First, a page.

There’s no doubt about it—CBD is hot, and it’s here to stay. And while it might be everywhere you go, from gas stations to your local pharmacy to dispensaries, that doesn’t mean that CBD should be taken lightly.
We’ve read so many claims about CBD all over the Internet, and feel that the topic of drug testing should be discussed as honestly as possible. You may find yourself in a position where you have to take a drug test that’s either planned or random, and if you’re taking CBD, you should be fully aware of the implications it can have on your test.
Below, we’ll cover some of the most frequently asked questions we get regarding CBD and testing.
CBD is Legal, So I Should be Okay…Right?
CBD is legal in most states, but there are exceptions. Be sure to check your state’s laws regarding owning it and having it on your person. Exercise some due diligence if you travel across state lines with it.
But when it comes to your job, we’re entering an entirely new field. Whether or not CBD or marijuana is legal in your state, your employer can decide that using cannabis products isn’t acceptable per their policies. Government employees, from the federal to the municipal level, have reportedly lost their jobs after using even THC-free CBD products.
Before you decide to use CBD, even broad-spectrum products, we recommend discussing whether it’s allowed by your workplace. If your company has a zero-tolerance drug policy and considers using any cannabinoids as drug use.
But Wait—CBD Doesn’t Contain THC!
Yeah, so here’s the thing. While broad-spectrum CBD doesn’t contain detectable amounts of THC, current drug testing can’t differentiate between THC and other cannabinoids. We’ve seen numerous anecdotal evidence in our research of false positive THC tests, even when using high-quality, lab-tested THC-free CBD.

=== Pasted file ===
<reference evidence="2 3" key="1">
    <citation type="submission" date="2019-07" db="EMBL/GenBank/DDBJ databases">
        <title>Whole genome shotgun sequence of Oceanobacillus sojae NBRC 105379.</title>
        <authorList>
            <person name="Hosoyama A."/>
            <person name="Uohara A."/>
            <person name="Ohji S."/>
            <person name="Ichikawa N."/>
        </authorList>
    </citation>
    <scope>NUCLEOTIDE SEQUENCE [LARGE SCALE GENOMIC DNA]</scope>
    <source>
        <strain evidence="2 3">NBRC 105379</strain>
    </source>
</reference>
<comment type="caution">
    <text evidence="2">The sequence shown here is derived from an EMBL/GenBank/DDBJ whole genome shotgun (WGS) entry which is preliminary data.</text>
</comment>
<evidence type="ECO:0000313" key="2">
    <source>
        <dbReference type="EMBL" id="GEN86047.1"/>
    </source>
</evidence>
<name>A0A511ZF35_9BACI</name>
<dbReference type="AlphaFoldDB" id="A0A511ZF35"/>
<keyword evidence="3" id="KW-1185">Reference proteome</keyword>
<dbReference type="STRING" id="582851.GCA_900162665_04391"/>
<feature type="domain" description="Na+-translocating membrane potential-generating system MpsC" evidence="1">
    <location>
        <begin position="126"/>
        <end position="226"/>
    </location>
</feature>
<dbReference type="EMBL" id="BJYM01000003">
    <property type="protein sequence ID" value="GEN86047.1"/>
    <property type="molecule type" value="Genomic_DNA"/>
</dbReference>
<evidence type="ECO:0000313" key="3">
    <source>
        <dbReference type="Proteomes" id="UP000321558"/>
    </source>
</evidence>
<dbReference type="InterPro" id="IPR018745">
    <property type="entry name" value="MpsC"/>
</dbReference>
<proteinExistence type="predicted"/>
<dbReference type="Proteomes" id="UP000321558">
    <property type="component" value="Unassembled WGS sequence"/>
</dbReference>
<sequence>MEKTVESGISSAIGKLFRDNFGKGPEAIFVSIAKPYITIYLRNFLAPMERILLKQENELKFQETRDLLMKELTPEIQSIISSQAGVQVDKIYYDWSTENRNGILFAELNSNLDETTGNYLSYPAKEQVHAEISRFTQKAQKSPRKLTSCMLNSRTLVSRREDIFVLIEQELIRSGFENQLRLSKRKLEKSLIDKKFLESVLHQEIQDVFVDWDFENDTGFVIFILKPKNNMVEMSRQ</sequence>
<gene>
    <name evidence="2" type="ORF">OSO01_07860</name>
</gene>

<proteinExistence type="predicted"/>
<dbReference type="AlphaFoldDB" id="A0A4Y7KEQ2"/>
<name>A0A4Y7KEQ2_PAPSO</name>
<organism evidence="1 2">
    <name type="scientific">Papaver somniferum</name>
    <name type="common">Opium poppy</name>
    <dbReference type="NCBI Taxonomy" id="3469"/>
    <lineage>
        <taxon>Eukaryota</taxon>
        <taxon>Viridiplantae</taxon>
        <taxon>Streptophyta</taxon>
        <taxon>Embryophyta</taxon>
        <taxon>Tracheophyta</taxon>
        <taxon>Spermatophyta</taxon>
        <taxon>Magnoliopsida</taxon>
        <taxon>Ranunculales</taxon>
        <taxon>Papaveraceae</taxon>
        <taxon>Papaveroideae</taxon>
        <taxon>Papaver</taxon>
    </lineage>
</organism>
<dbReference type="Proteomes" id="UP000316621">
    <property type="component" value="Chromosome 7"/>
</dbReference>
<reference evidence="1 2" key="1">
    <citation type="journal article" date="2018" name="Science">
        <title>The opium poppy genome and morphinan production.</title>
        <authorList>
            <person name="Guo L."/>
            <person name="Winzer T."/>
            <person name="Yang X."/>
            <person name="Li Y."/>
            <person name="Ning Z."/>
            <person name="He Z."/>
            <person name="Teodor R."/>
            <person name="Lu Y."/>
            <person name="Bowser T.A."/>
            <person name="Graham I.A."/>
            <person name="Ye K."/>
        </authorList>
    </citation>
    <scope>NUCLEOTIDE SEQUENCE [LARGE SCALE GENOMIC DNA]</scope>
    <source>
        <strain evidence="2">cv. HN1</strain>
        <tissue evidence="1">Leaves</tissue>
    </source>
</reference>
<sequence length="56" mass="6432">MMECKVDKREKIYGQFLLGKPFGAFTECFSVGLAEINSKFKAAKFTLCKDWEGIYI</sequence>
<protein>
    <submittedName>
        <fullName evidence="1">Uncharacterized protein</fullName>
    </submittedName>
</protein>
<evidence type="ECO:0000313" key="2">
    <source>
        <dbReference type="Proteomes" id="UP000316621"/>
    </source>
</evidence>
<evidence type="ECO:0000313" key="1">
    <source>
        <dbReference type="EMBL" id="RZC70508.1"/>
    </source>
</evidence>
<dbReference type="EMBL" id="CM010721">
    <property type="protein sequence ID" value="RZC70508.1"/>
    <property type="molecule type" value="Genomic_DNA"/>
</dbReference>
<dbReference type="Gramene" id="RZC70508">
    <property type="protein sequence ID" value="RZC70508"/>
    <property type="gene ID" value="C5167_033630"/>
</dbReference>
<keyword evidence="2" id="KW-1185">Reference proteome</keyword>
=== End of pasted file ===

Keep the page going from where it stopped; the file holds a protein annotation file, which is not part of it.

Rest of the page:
Urine drug panels utilize antibodies that attach to the metabolic byproducts that cannabinoids produce in the body. If a positive result occurs, the sample may be sent to a lab for more sophisticated testing methods, but even then, the test isn’t likely to tell the difference between CBD and THC.
An issue could also arise if the product used isn’t high quality. When it comes to CBD, we don’t recommend looking for the cheapest product. Many times, these products haven’t gone through rigorous, ISO accredited third-party lab testing. Higher-than-legal amounts of THC could exist in the product, as well as molds, pesticides, heavy metals, and other toxins. Without CBD being regulated by the FDA, lab testing is the only way to really verify what’s in the bottle.
That said, while investing in a high-quality CBD product could reduce your chances of testing positive, it is not a fail-safe method.
What if I Get a Doctor’s Note?
In some states, the use of cannabis products is allowable when it’s prescribed by a doctor. Even then, workplaces can still have the final say on whether or not it’s allowed. We recommend checking with a potential employer or with your existing employer if CBD is in any way in the picture. This is a very good example of a time where you don’t want to rely on the saying, “It’s better to ask forgiveness than permission.”
The United States has come a long way in legalizing industrial hemp and cannabis products. However, until cannabis is legally federal and more guidelines and laws are put into place for employers and employees, there is a lot of gray area to navigate. Be sure to ask about workplace policies if none are stated in the employee handbook.